Drug addiction treatment has helped countless people take back their sober lives. Unfortunately, many people are discouraged from seeking treatment for various reasons, from the cost of treatment to the social stigma against addiction. While both of these reasons can be seen as obstacles, preventing people from seeking treatment, the most common reason for neglecting professional drug addiction treatment is simply the fact that many people do not know enough about treatment beforehand.

Those with substance abuse disorders commonly want to seek treatment but will put it off because they just do not know exactly what treatment is like requirements, and the treatment center in general. Here, at Delphi Behavioral Health Group, we understand there are many questions to be answered before even considering seeking treatment, which is why we’ve created a list of questions that should be answered before someone begins their journey to sobriety in a professional treatment center.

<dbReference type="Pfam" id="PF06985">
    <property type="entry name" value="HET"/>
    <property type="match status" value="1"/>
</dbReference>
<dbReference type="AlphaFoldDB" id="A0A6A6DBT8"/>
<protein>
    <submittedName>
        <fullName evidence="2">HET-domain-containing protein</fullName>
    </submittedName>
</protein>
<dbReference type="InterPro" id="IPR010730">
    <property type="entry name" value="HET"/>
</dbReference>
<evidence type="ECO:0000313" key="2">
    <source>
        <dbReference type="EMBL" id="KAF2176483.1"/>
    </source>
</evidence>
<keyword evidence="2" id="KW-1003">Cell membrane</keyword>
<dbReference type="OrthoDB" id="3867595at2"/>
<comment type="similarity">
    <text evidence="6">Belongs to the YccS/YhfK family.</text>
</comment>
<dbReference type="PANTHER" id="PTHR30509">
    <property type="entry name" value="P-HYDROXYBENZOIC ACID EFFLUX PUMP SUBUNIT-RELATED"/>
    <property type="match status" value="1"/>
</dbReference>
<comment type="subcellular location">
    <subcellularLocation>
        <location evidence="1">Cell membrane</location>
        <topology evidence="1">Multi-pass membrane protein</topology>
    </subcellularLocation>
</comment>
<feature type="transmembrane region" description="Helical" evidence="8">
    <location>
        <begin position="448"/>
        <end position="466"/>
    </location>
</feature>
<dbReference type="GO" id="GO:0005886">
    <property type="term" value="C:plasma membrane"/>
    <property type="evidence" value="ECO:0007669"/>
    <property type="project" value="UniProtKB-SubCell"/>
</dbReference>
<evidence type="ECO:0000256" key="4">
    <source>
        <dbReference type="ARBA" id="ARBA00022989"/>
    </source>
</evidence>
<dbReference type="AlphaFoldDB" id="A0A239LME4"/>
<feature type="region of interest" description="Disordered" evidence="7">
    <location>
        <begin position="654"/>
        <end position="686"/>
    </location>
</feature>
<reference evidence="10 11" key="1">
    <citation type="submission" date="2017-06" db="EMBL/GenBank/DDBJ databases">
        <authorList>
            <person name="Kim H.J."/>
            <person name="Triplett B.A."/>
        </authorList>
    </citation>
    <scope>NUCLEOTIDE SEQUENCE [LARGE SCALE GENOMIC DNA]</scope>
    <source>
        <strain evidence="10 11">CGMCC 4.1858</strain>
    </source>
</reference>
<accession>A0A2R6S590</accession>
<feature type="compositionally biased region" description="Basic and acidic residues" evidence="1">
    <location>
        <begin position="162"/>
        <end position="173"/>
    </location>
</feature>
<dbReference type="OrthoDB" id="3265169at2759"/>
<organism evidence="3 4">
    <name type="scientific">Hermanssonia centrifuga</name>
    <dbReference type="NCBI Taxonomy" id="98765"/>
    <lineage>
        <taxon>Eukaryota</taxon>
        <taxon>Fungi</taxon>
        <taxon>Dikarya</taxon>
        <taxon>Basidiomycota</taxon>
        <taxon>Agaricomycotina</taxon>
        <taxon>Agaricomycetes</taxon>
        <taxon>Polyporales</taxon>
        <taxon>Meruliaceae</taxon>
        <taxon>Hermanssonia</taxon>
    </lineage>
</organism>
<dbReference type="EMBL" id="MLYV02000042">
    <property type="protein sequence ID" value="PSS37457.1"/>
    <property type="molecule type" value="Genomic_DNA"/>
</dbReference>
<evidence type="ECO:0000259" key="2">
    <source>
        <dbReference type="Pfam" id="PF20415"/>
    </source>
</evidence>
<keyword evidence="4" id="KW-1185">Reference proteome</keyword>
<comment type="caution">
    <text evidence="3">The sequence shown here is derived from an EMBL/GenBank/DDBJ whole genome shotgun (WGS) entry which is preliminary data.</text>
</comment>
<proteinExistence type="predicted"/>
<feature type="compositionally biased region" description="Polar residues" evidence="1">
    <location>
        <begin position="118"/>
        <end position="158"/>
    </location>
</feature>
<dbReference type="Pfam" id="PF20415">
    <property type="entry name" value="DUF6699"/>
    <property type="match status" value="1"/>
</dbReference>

Is Professional Treatment Really Necessary?

To answer this question simply, yes. Addiction, also called substance abuse disorder or chemical dependency, is a deadly disease that can be both psychological and/or physical. According to the National Institute on Drug Abuse, “Addiction is a chronic, often relapsing brain disease that causes compulsive drug seeking and use, despite harmful consequences to the addicted individual and those around him or her.” As soon as a user loses control over their substance intake, their use becomes abuse and they will require professional help to treat their addiction fully.

A common misconception is that medical detox counts as treatment. Medical detoxification does not account for full recovery, and follow-up treatment after detox is almost always necessary if the goal is to achieve long-term sobriety. If detox programs claim to offer a full recovery, avoid that center. Detox only cleanses the body of any current substance or substance residue and does nothing to treat long-term addiction.